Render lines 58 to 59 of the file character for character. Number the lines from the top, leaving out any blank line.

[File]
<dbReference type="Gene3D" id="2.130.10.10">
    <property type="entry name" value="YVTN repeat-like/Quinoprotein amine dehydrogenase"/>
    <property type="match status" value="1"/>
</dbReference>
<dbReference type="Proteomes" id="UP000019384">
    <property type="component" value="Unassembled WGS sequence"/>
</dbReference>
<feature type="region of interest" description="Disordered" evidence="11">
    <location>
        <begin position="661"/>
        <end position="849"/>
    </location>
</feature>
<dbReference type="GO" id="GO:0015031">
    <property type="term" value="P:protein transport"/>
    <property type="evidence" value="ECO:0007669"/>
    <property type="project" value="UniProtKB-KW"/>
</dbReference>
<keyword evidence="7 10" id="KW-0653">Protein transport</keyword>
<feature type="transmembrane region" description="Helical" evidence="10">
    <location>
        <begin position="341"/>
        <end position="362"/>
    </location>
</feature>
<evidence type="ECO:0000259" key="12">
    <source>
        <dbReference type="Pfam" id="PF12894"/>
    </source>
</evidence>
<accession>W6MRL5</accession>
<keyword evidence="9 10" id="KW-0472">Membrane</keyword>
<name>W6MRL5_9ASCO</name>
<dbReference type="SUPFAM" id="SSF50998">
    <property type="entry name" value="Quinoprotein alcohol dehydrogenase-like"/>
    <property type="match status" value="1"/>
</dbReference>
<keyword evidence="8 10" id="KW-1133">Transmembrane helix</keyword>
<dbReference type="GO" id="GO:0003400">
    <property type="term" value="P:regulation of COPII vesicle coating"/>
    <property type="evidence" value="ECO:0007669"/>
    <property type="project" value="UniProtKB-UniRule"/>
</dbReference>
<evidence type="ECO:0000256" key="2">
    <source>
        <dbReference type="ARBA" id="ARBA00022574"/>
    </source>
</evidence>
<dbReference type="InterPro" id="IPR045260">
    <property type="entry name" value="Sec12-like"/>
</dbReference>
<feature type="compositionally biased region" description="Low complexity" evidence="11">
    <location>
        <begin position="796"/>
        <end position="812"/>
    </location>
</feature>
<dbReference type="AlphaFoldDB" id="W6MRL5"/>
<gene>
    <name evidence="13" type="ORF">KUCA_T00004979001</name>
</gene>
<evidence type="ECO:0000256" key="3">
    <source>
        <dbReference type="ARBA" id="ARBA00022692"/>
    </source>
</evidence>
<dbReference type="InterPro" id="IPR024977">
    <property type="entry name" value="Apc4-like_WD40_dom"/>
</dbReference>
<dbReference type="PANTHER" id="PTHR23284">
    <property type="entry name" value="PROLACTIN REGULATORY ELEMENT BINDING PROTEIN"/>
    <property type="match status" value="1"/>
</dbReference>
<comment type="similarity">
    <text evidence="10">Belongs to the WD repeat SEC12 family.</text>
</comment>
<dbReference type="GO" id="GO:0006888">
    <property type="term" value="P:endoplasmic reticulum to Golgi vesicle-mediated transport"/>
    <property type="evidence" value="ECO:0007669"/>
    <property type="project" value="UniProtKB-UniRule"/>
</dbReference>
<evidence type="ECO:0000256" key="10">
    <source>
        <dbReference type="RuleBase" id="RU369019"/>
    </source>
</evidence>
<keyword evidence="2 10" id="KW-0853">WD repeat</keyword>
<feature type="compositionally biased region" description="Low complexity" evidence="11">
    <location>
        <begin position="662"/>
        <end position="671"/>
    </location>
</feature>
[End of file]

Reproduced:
<dbReference type="AlphaFoldDB" id="W6MRL5"/>
<gene>